The leaders of 17 EU states vowed to continue fighting against LGBT+ discrimination in a joint letter, a day after the EU Commission promised legal proceedings against Hungary.
The letter, published by Luxembourg Prime Minister Xavier Bettel on Twitter, says that “respect and tolerance are at the core of the European project,” and pledges to “continue fighting against discrimination towards the LGBTI community.” Among the signatories are French President Emmanuel Macron, German Chancellor Angela Merkel, the prime ministers of Italy and Spain, as well as leaders of the Scandinavian and Baltic states, among others.
Hate, intolerance and discrimination have no place in our Union. That’s why, today and every day, we stand for diversity and LGBTI equality so that our future generations can grow up in a Europe of equality and respect. pic.twitter.com/iBP0j6G4Up
— Xavier Bettel (@Xavier_Bettel) June 24, 2021
The letter features 16 names, but Austrian Chancellor Sebastian Kurz also added his signature after the letter was released, bringing the number of signatories to 17.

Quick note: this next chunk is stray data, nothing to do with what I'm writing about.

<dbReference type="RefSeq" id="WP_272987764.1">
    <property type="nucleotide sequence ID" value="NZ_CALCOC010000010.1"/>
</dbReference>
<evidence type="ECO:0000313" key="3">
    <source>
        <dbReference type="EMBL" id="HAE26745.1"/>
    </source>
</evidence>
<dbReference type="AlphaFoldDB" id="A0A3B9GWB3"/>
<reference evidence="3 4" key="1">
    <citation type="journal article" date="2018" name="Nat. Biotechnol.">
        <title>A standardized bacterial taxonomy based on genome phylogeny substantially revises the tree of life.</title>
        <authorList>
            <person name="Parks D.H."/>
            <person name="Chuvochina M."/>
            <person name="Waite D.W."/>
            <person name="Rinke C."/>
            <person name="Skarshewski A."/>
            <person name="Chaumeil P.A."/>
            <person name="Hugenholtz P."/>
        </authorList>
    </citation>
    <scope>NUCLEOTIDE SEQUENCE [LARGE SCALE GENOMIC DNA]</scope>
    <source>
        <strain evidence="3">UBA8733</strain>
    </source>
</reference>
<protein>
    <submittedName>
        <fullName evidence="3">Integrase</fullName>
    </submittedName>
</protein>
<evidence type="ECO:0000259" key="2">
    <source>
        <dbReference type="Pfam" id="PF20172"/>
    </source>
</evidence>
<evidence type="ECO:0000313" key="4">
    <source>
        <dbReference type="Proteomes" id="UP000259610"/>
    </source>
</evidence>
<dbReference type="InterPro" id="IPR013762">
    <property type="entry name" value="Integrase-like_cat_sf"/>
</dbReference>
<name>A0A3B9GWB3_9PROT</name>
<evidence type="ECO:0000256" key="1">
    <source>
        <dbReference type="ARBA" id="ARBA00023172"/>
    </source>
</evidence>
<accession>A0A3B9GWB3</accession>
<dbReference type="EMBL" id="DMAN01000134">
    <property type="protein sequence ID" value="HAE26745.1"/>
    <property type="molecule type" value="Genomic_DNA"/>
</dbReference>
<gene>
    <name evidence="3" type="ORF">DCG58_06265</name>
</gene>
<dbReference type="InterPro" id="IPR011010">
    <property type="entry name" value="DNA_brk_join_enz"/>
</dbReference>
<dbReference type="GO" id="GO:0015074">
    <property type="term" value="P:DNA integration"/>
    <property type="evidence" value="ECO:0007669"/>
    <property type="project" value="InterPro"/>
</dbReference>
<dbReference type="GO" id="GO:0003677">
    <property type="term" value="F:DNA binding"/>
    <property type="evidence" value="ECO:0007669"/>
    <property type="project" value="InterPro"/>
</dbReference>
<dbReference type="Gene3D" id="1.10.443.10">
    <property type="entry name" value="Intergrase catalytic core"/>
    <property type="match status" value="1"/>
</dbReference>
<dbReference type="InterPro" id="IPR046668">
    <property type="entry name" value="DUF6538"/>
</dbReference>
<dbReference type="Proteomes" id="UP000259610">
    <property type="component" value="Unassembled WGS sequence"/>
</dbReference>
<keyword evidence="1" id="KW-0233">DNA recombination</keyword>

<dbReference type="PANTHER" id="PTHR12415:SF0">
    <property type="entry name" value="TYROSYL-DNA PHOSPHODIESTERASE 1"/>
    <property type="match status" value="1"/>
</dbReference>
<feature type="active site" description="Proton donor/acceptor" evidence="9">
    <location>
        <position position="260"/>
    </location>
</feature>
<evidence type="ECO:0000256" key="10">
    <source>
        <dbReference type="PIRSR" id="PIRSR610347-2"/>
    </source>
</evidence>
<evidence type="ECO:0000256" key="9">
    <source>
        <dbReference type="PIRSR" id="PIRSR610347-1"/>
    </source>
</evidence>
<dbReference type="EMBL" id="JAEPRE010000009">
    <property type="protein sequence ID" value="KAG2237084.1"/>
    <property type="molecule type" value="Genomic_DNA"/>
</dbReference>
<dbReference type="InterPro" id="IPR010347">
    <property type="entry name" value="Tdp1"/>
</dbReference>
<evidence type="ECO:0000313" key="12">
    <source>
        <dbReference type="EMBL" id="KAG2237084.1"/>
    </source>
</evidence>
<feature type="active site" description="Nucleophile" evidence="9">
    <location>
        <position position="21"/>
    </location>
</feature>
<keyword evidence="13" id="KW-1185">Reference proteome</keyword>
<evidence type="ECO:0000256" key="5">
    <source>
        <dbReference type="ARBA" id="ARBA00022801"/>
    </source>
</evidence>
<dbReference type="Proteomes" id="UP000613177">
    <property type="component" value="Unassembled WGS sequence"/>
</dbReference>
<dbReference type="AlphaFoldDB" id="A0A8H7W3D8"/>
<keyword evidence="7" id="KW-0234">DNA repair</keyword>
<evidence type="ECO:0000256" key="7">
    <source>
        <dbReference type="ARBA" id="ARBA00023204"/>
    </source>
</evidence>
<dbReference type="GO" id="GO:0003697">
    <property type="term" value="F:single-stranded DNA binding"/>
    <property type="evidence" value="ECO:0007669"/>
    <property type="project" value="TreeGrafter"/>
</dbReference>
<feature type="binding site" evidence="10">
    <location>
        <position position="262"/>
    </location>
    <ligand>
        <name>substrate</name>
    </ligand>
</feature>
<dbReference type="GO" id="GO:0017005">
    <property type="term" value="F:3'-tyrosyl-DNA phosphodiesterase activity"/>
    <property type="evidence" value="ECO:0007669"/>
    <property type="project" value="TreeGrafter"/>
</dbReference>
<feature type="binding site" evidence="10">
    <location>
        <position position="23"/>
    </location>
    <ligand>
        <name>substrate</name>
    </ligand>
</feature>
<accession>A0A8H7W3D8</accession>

The letter is addressed to the top brass of the EU and comes ahead of International LGBT+ Pride Day on June 28. It doesn’t name Hungary explicitly, but it comes a day after the European Commission promised legal procedures against Hungary, with the commission’s president, Ursula von der Leyen, calling Hungary’s new anti-LGBT+ legislation “a shame.”
The document was released as EU leaders gather in Brussels for a summit to discuss “global challenges and geopolitical issues.” Upon his arrival at the event, Hungarian Prime Minister Viktor Orban defended the controversial law, passed by the country’s parliament last week, which bans school materials from including LGBT+ content for children.
“The law has been approved. It is not about homosexuality, it is about education being a matter for parents,” Orban told the media.
The legislation is part of a larger bill cracking down on sexual crimes against minors, and has triggered strong criticism from Brussels as a threat to fundamental European values. Critics say the bill discriminates against and stigmatizes the LGBT+ community. Hungary has defended the provisions, which were supported by both the ruling party and the opposition. It insists that the law “protects the rights of children” and denies it is discriminatory.
Prime Minister Viktor Orban’s government accused von der Leyen of making “false allegations” and said the bill “does not contain any discriminatory elements” because it “does not apply to the sexual orientation rights of those over 18 years of age.”
The EU summit convenes in Brussels this Thursday and Friday, to discuss Covid-19, economic recovery, migration, and external relations, according to the official agenda.
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